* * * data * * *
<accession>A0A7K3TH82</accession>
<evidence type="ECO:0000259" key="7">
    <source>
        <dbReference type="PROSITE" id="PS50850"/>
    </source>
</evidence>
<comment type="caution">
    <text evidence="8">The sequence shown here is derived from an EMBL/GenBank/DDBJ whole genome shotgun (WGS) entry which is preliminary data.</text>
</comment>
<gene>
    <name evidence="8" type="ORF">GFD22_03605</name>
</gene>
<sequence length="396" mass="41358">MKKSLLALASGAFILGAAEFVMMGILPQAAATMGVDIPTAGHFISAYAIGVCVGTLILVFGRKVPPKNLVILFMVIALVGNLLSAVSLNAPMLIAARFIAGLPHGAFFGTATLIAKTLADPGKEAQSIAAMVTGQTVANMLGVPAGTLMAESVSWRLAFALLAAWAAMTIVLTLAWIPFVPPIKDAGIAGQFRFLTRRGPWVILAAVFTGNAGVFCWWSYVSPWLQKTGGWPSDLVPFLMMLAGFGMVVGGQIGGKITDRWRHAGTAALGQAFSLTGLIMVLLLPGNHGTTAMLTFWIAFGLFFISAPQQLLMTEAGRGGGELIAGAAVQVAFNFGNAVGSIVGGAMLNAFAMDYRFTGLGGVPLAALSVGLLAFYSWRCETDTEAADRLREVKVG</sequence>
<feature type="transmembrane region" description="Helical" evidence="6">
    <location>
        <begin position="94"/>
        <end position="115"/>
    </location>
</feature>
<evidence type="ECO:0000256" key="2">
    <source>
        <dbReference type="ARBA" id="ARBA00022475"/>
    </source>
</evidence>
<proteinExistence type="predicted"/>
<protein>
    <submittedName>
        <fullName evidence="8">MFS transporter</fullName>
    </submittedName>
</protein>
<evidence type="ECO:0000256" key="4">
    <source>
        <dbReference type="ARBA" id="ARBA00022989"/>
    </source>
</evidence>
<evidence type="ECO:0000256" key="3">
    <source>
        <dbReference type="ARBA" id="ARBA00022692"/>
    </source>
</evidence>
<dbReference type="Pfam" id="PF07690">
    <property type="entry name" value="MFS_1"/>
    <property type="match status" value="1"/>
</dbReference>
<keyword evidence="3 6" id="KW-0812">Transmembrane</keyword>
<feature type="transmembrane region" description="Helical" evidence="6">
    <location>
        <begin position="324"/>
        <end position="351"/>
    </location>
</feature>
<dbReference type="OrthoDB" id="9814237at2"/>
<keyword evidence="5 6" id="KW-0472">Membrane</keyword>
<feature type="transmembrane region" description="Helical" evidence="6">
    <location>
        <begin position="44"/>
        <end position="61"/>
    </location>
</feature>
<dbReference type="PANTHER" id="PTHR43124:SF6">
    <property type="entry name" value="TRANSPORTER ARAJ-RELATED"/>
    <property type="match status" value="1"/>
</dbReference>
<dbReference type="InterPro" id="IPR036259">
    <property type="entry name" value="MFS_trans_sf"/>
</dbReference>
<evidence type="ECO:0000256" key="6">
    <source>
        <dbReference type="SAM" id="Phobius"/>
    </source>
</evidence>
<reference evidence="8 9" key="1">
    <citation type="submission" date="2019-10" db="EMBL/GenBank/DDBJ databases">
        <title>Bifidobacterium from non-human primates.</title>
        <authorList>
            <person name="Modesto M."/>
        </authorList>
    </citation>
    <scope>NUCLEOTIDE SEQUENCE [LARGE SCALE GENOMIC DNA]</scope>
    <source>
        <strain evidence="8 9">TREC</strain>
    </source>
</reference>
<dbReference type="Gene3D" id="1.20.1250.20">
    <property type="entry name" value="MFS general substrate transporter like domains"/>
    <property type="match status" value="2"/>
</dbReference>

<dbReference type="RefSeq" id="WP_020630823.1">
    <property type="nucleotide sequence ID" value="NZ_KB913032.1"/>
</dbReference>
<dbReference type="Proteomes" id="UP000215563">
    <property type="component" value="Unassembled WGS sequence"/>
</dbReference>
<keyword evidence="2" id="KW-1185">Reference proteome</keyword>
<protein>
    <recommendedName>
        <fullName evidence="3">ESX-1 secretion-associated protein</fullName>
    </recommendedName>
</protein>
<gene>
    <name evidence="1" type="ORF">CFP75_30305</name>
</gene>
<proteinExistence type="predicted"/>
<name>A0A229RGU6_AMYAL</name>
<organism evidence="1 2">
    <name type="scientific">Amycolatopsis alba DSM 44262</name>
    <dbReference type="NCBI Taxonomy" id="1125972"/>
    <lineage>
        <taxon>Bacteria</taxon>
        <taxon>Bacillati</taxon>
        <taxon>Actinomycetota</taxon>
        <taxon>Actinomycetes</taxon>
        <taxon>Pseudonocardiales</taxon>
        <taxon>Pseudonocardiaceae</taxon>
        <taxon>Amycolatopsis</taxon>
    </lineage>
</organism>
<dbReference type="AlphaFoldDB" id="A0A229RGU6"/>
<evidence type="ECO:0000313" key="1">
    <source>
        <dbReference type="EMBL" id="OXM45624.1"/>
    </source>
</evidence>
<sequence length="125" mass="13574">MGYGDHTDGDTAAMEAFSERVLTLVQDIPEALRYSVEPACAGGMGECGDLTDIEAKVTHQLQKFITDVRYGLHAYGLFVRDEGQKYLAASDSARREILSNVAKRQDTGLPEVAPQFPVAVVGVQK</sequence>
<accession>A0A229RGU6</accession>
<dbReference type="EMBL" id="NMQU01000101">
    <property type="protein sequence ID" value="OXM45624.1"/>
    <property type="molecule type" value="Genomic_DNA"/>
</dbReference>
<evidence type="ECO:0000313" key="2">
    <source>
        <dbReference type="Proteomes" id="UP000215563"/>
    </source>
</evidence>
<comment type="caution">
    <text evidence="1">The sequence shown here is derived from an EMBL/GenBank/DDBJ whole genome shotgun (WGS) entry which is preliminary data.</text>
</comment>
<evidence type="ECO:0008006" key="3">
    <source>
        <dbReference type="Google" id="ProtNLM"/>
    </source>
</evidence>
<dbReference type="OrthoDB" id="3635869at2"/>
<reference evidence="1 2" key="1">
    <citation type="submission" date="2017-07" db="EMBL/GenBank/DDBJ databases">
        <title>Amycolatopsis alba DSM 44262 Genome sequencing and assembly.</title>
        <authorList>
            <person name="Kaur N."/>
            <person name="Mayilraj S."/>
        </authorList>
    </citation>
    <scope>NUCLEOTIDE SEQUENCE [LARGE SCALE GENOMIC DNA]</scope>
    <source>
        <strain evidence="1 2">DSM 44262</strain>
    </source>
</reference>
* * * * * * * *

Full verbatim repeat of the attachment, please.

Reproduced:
<accession>A0A7K3TH82</accession>
<evidence type="ECO:0000259" key="7">
    <source>
        <dbReference type="PROSITE" id="PS50850"/>
    </source>
</evidence>
<comment type="caution">
    <text evidence="8">The sequence shown here is derived from an EMBL/GenBank/DDBJ whole genome shotgun (WGS) entry which is preliminary data.</text>
</comment>
<gene>
    <name evidence="8" type="ORF">GFD22_03605</name>
</gene>
<sequence length="396" mass="41358">MKKSLLALASGAFILGAAEFVMMGILPQAAATMGVDIPTAGHFISAYAIGVCVGTLILVFGRKVPPKNLVILFMVIALVGNLLSAVSLNAPMLIAARFIAGLPHGAFFGTATLIAKTLADPGKEAQSIAAMVTGQTVANMLGVPAGTLMAESVSWRLAFALLAAWAAMTIVLTLAWIPFVPPIKDAGIAGQFRFLTRRGPWVILAAVFTGNAGVFCWWSYVSPWLQKTGGWPSDLVPFLMMLAGFGMVVGGQIGGKITDRWRHAGTAALGQAFSLTGLIMVLLLPGNHGTTAMLTFWIAFGLFFISAPQQLLMTEAGRGGGELIAGAAVQVAFNFGNAVGSIVGGAMLNAFAMDYRFTGLGGVPLAALSVGLLAFYSWRCETDTEAADRLREVKVG</sequence>
<feature type="transmembrane region" description="Helical" evidence="6">
    <location>
        <begin position="94"/>
        <end position="115"/>
    </location>
</feature>
<evidence type="ECO:0000256" key="2">
    <source>
        <dbReference type="ARBA" id="ARBA00022475"/>
    </source>
</evidence>
<proteinExistence type="predicted"/>
<protein>
    <submittedName>
        <fullName evidence="8">MFS transporter</fullName>
    </submittedName>
</protein>
<evidence type="ECO:0000256" key="4">
    <source>
        <dbReference type="ARBA" id="ARBA00022989"/>
    </source>
</evidence>
<evidence type="ECO:0000256" key="3">
    <source>
        <dbReference type="ARBA" id="ARBA00022692"/>
    </source>
</evidence>
<dbReference type="Pfam" id="PF07690">
    <property type="entry name" value="MFS_1"/>
    <property type="match status" value="1"/>
</dbReference>
<keyword evidence="3 6" id="KW-0812">Transmembrane</keyword>
<feature type="transmembrane region" description="Helical" evidence="6">
    <location>
        <begin position="324"/>
        <end position="351"/>
    </location>
</feature>
<dbReference type="OrthoDB" id="9814237at2"/>
<keyword evidence="5 6" id="KW-0472">Membrane</keyword>
<feature type="transmembrane region" description="Helical" evidence="6">
    <location>
        <begin position="44"/>
        <end position="61"/>
    </location>
</feature>
<dbReference type="PANTHER" id="PTHR43124:SF6">
    <property type="entry name" value="TRANSPORTER ARAJ-RELATED"/>
    <property type="match status" value="1"/>
</dbReference>
<dbReference type="InterPro" id="IPR036259">
    <property type="entry name" value="MFS_trans_sf"/>
</dbReference>
<evidence type="ECO:0000256" key="6">
    <source>
        <dbReference type="SAM" id="Phobius"/>
    </source>
</evidence>
<reference evidence="8 9" key="1">
    <citation type="submission" date="2019-10" db="EMBL/GenBank/DDBJ databases">
        <title>Bifidobacterium from non-human primates.</title>
        <authorList>
            <person name="Modesto M."/>
        </authorList>
    </citation>
    <scope>NUCLEOTIDE SEQUENCE [LARGE SCALE GENOMIC DNA]</scope>
    <source>
        <strain evidence="8 9">TREC</strain>
    </source>
</reference>
<dbReference type="Gene3D" id="1.20.1250.20">
    <property type="entry name" value="MFS general substrate transporter like domains"/>
    <property type="match status" value="2"/>
</dbReference>

<dbReference type="RefSeq" id="WP_020630823.1">
    <property type="nucleotide sequence ID" value="NZ_KB913032.1"/>
</dbReference>
<dbReference type="Proteomes" id="UP000215563">
    <property type="component" value="Unassembled WGS sequence"/>
</dbReference>
<keyword evidence="2" id="KW-1185">Reference proteome</keyword>
<protein>
    <recommendedName>
        <fullName evidence="3">ESX-1 secretion-associated protein</fullName>
    </recommendedName>
</protein>
<gene>
    <name evidence="1" type="ORF">CFP75_30305</name>
</gene>
<proteinExistence type="predicted"/>
<name>A0A229RGU6_AMYAL</name>
<organism evidence="1 2">
    <name type="scientific">Amycolatopsis alba DSM 44262</name>
    <dbReference type="NCBI Taxonomy" id="1125972"/>
    <lineage>
        <taxon>Bacteria</taxon>
        <taxon>Bacillati</taxon>
        <taxon>Actinomycetota</taxon>
        <taxon>Actinomycetes</taxon>
        <taxon>Pseudonocardiales</taxon>
        <taxon>Pseudonocardiaceae</taxon>
        <taxon>Amycolatopsis</taxon>
    </lineage>
</organism>
<dbReference type="AlphaFoldDB" id="A0A229RGU6"/>
<evidence type="ECO:0000313" key="1">
    <source>
        <dbReference type="EMBL" id="OXM45624.1"/>
    </source>
</evidence>
<sequence length="125" mass="13574">MGYGDHTDGDTAAMEAFSERVLTLVQDIPEALRYSVEPACAGGMGECGDLTDIEAKVTHQLQKFITDVRYGLHAYGLFVRDEGQKYLAASDSARREILSNVAKRQDTGLPEVAPQFPVAVVGVQK</sequence>
<accession>A0A229RGU6</accession>
<dbReference type="EMBL" id="NMQU01000101">
    <property type="protein sequence ID" value="OXM45624.1"/>
    <property type="molecule type" value="Genomic_DNA"/>
</dbReference>
<evidence type="ECO:0000313" key="2">
    <source>
        <dbReference type="Proteomes" id="UP000215563"/>
    </source>
</evidence>
<comment type="caution">
    <text evidence="1">The sequence shown here is derived from an EMBL/GenBank/DDBJ whole genome shotgun (WGS) entry which is preliminary data.</text>
</comment>
<evidence type="ECO:0008006" key="3">
    <source>
        <dbReference type="Google" id="ProtNLM"/>
    </source>
</evidence>
<dbReference type="OrthoDB" id="3635869at2"/>
<reference evidence="1 2" key="1">
    <citation type="submission" date="2017-07" db="EMBL/GenBank/DDBJ databases">
        <title>Amycolatopsis alba DSM 44262 Genome sequencing and assembly.</title>
        <authorList>
            <person name="Kaur N."/>
            <person name="Mayilraj S."/>
        </authorList>
    </citation>
    <scope>NUCLEOTIDE SEQUENCE [LARGE SCALE GENOMIC DNA]</scope>
    <source>
        <strain evidence="1 2">DSM 44262</strain>
    </source>
</reference>